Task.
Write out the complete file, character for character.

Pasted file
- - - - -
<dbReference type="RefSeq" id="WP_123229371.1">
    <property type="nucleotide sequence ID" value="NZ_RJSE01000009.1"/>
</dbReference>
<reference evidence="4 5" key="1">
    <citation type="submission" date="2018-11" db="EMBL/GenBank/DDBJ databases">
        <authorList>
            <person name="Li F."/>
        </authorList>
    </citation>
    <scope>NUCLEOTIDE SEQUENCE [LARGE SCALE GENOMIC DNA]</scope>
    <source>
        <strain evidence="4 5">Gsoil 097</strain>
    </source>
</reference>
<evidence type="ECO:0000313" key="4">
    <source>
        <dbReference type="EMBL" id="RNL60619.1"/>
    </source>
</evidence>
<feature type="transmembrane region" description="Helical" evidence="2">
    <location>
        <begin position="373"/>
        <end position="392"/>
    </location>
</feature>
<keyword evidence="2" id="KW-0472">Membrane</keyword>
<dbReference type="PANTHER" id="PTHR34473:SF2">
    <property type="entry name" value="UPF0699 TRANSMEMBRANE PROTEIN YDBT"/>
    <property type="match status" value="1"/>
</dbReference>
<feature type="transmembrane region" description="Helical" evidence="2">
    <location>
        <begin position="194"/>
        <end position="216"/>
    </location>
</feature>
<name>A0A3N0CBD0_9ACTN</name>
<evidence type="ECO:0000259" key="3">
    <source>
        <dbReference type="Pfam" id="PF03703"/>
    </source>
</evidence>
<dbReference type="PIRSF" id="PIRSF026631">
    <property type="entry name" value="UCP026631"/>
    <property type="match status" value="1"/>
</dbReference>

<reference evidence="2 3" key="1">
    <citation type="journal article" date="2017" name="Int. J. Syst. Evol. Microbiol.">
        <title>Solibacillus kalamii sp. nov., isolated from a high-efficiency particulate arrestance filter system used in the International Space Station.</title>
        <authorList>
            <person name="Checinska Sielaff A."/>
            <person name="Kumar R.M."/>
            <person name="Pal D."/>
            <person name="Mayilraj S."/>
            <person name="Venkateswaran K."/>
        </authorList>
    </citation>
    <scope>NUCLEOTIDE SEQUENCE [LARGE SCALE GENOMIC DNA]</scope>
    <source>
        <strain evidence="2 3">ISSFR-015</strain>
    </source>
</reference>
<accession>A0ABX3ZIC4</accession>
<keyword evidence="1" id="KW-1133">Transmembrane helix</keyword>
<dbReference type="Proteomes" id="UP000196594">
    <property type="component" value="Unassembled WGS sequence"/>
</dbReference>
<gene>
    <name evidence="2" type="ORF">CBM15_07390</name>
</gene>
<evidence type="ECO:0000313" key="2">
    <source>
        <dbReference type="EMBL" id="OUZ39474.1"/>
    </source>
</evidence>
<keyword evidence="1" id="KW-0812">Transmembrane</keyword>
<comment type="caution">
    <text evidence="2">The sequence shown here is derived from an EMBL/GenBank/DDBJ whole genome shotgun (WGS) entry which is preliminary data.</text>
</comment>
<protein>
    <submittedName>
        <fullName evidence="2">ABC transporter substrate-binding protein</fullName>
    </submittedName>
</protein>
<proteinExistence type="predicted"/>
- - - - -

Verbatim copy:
<dbReference type="RefSeq" id="WP_123229371.1">
    <property type="nucleotide sequence ID" value="NZ_RJSE01000009.1"/>
</dbReference>
<reference evidence="4 5" key="1">
    <citation type="submission" date="2018-11" db="EMBL/GenBank/DDBJ databases">
        <authorList>
            <person name="Li F."/>
        </authorList>
    </citation>
    <scope>NUCLEOTIDE SEQUENCE [LARGE SCALE GENOMIC DNA]</scope>
    <source>
        <strain evidence="4 5">Gsoil 097</strain>
    </source>
</reference>
<evidence type="ECO:0000313" key="4">
    <source>
        <dbReference type="EMBL" id="RNL60619.1"/>
    </source>
</evidence>
<feature type="transmembrane region" description="Helical" evidence="2">
    <location>
        <begin position="373"/>
        <end position="392"/>
    </location>
</feature>
<keyword evidence="2" id="KW-0472">Membrane</keyword>
<dbReference type="PANTHER" id="PTHR34473:SF2">
    <property type="entry name" value="UPF0699 TRANSMEMBRANE PROTEIN YDBT"/>
    <property type="match status" value="1"/>
</dbReference>
<feature type="transmembrane region" description="Helical" evidence="2">
    <location>
        <begin position="194"/>
        <end position="216"/>
    </location>
</feature>
<name>A0A3N0CBD0_9ACTN</name>
<evidence type="ECO:0000259" key="3">
    <source>
        <dbReference type="Pfam" id="PF03703"/>
    </source>
</evidence>
<dbReference type="PIRSF" id="PIRSF026631">
    <property type="entry name" value="UCP026631"/>
    <property type="match status" value="1"/>
</dbReference>

<reference evidence="2 3" key="1">
    <citation type="journal article" date="2017" name="Int. J. Syst. Evol. Microbiol.">
        <title>Solibacillus kalamii sp. nov., isolated from a high-efficiency particulate arrestance filter system used in the International Space Station.</title>
        <authorList>
            <person name="Checinska Sielaff A."/>
            <person name="Kumar R.M."/>
            <person name="Pal D."/>
            <person name="Mayilraj S."/>
            <person name="Venkateswaran K."/>
        </authorList>
    </citation>
    <scope>NUCLEOTIDE SEQUENCE [LARGE SCALE GENOMIC DNA]</scope>
    <source>
        <strain evidence="2 3">ISSFR-015</strain>
    </source>
</reference>
<accession>A0ABX3ZIC4</accession>
<keyword evidence="1" id="KW-1133">Transmembrane helix</keyword>
<dbReference type="Proteomes" id="UP000196594">
    <property type="component" value="Unassembled WGS sequence"/>
</dbReference>
<gene>
    <name evidence="2" type="ORF">CBM15_07390</name>
</gene>
<evidence type="ECO:0000313" key="2">
    <source>
        <dbReference type="EMBL" id="OUZ39474.1"/>
    </source>
</evidence>
<keyword evidence="1" id="KW-0812">Transmembrane</keyword>
<comment type="caution">
    <text evidence="2">The sequence shown here is derived from an EMBL/GenBank/DDBJ whole genome shotgun (WGS) entry which is preliminary data.</text>
</comment>
<protein>
    <submittedName>
        <fullName evidence="2">ABC transporter substrate-binding protein</fullName>
    </submittedName>
</protein>
<proteinExistence type="predicted"/>